The annual circus known as SEC Media Days rolled into Hoover, Ala., on July 16 and will continue until July 18. So far, it has been a long, drawn out dud.
Florida head coach Will Muschamp did lob the first shot when he said, "We appreciate our friends from Ohio making sure we follow NCAA rules. They certainly know something about NCAA rules.”
Other than that one gem, it has been a fairly mundane routine of coaches being asked the same questions. Some media members have not figured out that head coaches do not look past the first game of the season. Yet they are continually asked about a particular game later in the season.
The SEC credentialed over 1,200 media members for this event. That's impressive but it is also telling. Instead of gleaning pertinent information about the upcoming season from coaches and players, some reporters are asking about the history of a visor or a coach's high school reunion. One media member was seen waving like a fan boy behind ESPN broadcaster Tom Luginbill who was talking live on air.
SEC Media Days have jumped the shark.
Coaches and players prepare for this event. They want to answer questions about football. But this has become a free-for-all. Ask any question. About anything. As long as there is no dead air on ESPN.
Steve Spurrier and Les Miles are the consensus headliners at SEC Media Days. They are colorful, funny and do not hold back when answering a question. They give honest answers. They are a reporter's dream.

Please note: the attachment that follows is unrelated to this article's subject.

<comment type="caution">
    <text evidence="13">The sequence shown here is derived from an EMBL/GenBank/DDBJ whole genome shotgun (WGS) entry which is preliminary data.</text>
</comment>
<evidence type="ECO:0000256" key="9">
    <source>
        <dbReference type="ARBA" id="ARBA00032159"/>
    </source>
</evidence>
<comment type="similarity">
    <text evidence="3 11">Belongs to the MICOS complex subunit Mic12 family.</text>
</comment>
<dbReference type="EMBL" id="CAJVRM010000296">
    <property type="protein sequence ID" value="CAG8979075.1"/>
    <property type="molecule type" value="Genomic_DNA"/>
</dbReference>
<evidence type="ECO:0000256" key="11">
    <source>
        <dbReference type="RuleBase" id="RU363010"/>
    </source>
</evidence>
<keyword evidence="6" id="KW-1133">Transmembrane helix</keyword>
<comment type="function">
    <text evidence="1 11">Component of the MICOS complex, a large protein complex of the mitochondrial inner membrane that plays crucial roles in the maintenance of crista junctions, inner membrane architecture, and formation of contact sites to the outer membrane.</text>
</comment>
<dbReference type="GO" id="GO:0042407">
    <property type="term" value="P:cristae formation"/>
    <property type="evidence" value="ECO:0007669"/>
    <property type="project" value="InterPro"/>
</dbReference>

But not every coach has that out-of-the-box personality. The same can be said for football players. Allowing what seems like an hour per team to answer questions from the media spawns innocuous questions. And it opens the door to embarrass players.
Florida defensive end Dominique Easley did not know who Bear Bryant was. He is from Staten Island, New York. Why a native New Yorker who plays for the Gators was asked a question about a former Alabama coach is puzzling. This is what happens when there is too much time to prod.
Texas A&M quarterback Johnny Manziel said that he felt like Justin Bieber. The media mob and flashing cameras can make someone feel that way.
The SEC should cut this circus to a two-day event. With seven teams per day, this is doable. Allow 30 minutes for the coach and 15 for the players. This is supposed to be about college football.
Instead, SEC Media Days are becoming a forum for gotcha questions, thinly-veiled cheap shots and waving fan boys. And endless discussions about what was just discussed by a head coach or player.
As the premier conference in the country, the SEC needs to tighten up credentialing, keep the focus on football and keep the flow moving. Sometimes, bigger is not necessarily better.
There are only forty-three days left until the college football season kicks off. It cannot get here soon enough.